Late submission of homework may be accepted under special circumstances.

It is unfair to other students to allow some individuals to submit assignments after the scheduled due date. The following is a list of valid reasons for submitting late work:

  • A medical emergency or a serious acute illness. All medical emergencies and illnesses must be verified by a note on letterhead by an M.D., D.O., P.A., or R.N. I will not normally accept a note from other health professionals (e.g., Ph.D., MSW, D.C., Physical Therapist) because their professional functions rarely involve medical emergencies or acute illnesses. I will accept late work for students who can provide evidence of a verified medical emergency (but not acute illness) involving a child, spouse, parent, sibling, or grandparent.
  • An Accident or Police Emergency. I will require an accident report or note on letterhead from an appropriate law enforcement officer to accept late work due to accidents or police emergencies (e.g., assault on student, student taken hostage, detained witness of a crime).
  • Unforeseen Jury or Witness Duty. I will require a note on letterhead from a judge or attorney to accept late work due to jury or witness duty.
  • Unforeseen Military Deployment or Activation. I will require a note on official letterhead from your commanding officer.
  • Funerals for Immediate Family Member (e.g., parents, siblings, grandparents, aunts/uncles, first cousins). I will require a copy of the obituary or a note from a minister or funeral director.

Classroom Rules of Conduct:

         Some helpful information about participation in an online classroom is found in the Netiquette section on the Help and Resources page. Click here:  Netiquette

2.      Additionally, at times we will discuss controversial topics and have people who disagree with each other. You and I both must remember that while each of us has a right to our own opinion, we must respect the right of others to have differing opinions. Calling someone or some idea "stupid" creates a defensive communication climate and hampers the ability of all of us to learn. Think before you criticize.

3.      If anyone in class makes a comment you are uncomfortable with, please contact me immediately and first. Apologies and policy changes are best handled in the classroom.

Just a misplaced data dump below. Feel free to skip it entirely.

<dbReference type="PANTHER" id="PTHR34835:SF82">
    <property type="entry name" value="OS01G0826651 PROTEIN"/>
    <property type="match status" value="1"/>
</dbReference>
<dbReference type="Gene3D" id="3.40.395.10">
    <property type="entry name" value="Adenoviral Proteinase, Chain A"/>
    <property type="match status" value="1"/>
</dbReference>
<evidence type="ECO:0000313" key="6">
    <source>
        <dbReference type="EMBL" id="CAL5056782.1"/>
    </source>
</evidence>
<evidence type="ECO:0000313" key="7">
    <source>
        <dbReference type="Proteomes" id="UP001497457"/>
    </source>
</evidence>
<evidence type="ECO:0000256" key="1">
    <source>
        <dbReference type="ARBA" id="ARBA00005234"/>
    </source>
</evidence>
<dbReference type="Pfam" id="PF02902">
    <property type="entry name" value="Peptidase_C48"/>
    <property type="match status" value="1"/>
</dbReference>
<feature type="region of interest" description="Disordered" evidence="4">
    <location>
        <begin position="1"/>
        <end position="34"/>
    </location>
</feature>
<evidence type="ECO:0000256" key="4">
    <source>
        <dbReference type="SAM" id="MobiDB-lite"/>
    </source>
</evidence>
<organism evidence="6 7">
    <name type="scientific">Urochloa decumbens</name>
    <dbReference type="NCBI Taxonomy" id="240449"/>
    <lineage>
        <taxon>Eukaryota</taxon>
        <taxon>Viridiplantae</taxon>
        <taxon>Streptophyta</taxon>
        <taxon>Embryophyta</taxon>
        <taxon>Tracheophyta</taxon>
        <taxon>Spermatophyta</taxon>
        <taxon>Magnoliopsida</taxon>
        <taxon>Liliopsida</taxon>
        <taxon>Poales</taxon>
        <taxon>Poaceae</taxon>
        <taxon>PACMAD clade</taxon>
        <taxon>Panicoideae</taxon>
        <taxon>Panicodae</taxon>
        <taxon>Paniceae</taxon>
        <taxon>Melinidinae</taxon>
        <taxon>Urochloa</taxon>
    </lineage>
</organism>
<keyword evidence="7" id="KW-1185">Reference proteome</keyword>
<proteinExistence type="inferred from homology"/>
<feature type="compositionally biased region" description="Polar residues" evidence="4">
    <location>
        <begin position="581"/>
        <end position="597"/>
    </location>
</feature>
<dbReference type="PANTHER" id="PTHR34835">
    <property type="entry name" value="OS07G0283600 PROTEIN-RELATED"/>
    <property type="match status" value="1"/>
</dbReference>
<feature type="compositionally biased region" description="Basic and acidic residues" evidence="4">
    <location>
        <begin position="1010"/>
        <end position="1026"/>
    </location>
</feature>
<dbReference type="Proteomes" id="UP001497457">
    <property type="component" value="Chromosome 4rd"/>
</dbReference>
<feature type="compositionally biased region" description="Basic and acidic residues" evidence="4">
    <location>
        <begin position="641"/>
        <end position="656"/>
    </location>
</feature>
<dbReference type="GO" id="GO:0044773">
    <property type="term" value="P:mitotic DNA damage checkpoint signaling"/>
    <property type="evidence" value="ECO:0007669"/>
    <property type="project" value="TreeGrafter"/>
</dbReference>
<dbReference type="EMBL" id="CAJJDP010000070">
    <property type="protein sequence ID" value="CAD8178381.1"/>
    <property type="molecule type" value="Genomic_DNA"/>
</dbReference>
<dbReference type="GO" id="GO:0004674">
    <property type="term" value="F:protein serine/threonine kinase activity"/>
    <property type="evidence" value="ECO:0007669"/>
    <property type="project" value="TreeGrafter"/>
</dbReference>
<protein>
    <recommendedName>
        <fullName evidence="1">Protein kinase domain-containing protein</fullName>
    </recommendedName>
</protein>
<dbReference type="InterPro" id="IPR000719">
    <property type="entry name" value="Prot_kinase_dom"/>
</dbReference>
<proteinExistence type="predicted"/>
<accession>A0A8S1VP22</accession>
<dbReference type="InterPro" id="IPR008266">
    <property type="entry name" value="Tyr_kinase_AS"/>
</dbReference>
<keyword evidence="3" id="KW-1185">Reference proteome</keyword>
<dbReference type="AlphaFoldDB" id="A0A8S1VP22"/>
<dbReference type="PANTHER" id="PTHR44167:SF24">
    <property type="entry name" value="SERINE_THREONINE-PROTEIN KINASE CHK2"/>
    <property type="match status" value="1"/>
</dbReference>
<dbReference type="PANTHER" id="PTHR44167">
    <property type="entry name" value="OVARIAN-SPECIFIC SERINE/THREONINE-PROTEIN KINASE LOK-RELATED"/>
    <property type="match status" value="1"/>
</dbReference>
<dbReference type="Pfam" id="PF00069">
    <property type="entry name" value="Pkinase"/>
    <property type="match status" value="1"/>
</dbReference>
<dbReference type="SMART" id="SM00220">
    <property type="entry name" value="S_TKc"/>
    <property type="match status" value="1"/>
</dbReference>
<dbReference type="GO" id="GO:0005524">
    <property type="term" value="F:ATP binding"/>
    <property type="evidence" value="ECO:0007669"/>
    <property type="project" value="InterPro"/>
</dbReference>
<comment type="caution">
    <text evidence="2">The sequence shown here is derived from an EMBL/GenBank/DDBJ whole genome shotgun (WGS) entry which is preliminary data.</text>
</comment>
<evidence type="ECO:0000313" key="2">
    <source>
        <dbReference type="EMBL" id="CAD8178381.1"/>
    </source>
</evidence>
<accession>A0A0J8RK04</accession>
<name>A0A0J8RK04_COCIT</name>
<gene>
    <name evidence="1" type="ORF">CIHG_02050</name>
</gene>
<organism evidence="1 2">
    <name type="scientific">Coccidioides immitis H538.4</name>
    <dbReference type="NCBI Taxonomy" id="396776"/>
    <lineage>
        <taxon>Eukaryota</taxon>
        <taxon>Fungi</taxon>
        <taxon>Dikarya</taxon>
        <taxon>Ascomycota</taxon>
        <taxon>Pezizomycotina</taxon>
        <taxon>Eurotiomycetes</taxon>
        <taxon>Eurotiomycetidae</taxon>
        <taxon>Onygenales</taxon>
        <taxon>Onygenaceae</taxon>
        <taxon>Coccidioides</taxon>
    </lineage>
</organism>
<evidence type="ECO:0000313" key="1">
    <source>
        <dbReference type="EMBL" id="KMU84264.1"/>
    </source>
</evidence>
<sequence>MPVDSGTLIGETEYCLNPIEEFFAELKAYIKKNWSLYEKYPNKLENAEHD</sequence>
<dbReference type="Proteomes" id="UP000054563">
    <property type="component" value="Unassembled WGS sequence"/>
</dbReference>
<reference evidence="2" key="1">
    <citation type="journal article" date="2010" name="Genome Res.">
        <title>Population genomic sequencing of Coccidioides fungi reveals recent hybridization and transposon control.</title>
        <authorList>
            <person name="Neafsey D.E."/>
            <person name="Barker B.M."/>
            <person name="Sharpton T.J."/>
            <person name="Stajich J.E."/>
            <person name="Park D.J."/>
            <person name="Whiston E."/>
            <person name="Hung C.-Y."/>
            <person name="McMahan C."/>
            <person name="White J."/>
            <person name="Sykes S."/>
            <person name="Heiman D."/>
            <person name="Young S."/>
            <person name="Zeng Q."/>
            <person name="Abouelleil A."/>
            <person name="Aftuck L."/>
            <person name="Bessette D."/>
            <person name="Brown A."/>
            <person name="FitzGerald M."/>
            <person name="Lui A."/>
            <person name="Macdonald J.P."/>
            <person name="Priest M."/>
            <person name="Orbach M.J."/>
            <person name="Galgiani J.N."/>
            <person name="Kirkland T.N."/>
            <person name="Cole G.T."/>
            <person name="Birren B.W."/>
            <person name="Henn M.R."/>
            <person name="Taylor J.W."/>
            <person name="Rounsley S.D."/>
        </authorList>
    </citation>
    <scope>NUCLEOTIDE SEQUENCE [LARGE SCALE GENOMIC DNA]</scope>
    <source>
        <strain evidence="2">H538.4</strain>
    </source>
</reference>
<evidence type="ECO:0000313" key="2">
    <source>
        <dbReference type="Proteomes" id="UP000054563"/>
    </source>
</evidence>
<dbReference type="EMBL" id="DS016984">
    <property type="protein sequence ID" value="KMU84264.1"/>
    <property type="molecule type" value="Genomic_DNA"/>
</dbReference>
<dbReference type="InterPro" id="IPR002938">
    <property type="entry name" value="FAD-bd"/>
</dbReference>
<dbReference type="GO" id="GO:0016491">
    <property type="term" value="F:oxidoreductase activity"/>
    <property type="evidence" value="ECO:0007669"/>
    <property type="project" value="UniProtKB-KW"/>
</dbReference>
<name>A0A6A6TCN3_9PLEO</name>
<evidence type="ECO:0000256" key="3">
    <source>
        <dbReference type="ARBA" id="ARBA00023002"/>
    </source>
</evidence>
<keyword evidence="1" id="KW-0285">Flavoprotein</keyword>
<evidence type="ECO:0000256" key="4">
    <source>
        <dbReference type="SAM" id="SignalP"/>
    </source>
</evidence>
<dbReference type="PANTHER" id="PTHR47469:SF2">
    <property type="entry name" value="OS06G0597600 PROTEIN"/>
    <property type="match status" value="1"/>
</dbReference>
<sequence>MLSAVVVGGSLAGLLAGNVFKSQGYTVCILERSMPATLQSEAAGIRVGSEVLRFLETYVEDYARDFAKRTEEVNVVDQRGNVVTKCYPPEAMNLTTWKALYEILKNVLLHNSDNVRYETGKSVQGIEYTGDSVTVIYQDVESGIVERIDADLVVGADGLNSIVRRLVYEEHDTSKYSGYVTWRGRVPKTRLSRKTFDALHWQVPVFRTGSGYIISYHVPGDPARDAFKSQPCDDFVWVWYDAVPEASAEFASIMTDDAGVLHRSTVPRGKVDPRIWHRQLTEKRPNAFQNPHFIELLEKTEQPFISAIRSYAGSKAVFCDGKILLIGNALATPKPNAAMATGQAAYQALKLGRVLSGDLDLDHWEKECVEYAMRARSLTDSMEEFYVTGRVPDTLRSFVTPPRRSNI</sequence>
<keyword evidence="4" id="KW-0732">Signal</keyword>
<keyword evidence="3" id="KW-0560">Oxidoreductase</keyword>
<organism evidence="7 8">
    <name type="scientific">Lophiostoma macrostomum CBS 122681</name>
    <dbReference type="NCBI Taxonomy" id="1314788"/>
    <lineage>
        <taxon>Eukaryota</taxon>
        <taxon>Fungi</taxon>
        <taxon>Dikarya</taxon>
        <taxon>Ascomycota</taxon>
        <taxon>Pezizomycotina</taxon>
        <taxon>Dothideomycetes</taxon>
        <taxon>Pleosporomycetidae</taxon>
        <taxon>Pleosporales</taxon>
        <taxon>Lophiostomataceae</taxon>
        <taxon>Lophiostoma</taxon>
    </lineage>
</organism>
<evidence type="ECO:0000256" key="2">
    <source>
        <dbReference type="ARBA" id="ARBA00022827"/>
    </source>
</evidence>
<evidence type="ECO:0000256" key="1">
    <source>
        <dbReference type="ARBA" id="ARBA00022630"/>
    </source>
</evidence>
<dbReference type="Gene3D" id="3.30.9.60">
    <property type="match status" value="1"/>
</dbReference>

4.      Contact me when you have questions, concerns, or suggestions about the class. It is less frustrating for both of us if you ask questions before the assignment is due, rather than after it has affected your performance.

Course Topic/Dates/Assignments:


This week presents the theory of infinite sequences and series to find out how to add infinitely many numbers together.

Chapter 9 – Infinite Sequences and Series (Sections 9.1 to 9.5)


This week introduces techniques for representing elementary functions as power series.

Chapter 9 – Infinite Sequences and Series (Sections 9.6 to 9.10)


This week examines curves or conic sections, derivatives, and integrals in polar coordinates.

Chapter 10 – Polar Coordinates and Conics (Sections 10.1 to 10.6)


This week presents definitions and applications of vector operations in two and three dimensions.

Chapter 11 – Vectors and the Geometry of Space (Sections 11.1 to 11.3)


This week shows application of vector methods for analyzing lines and planes in space.

 Chapter 11 – Vectors and the Geometry of Space (Sections 11.4 to 11.6)


This week introduces the calculus of vector-valued functions, including their derivatives and integrals, to study paths, velocities, and accelerations of moving bodies.

Chapter 12 – Vector-Valued Functions and Motion in Space (Sections 12.1 to 12.3)


This week presents applications of the calculus of vector-valued functions to find arc length, curvature, tangential and normal components of acceleration vector.

Chapter 12 – Vector-Valued Functions and Motion in Space (Sections 12.4 to 12.6)


Material review and final exam

Discussions – Initial Posts by Friday at midnight CST, follow-up post by Sunday at midnight CST.

Assignments (Homework and Quizzes) – By Sunday at midnight CST


Academic Honesty:
Academic integrity is the foundation of the academic community. Because each student has the primary responsibility for being academically honest, students are advised to read and understand all sections of this policy relating to standards of conduct and academic life. Park University students and faculty members are encouraged to take advantage of the University resources available for learning about academic honesty ( or Park University 2010-2011 Undergraduate Catalog Page 92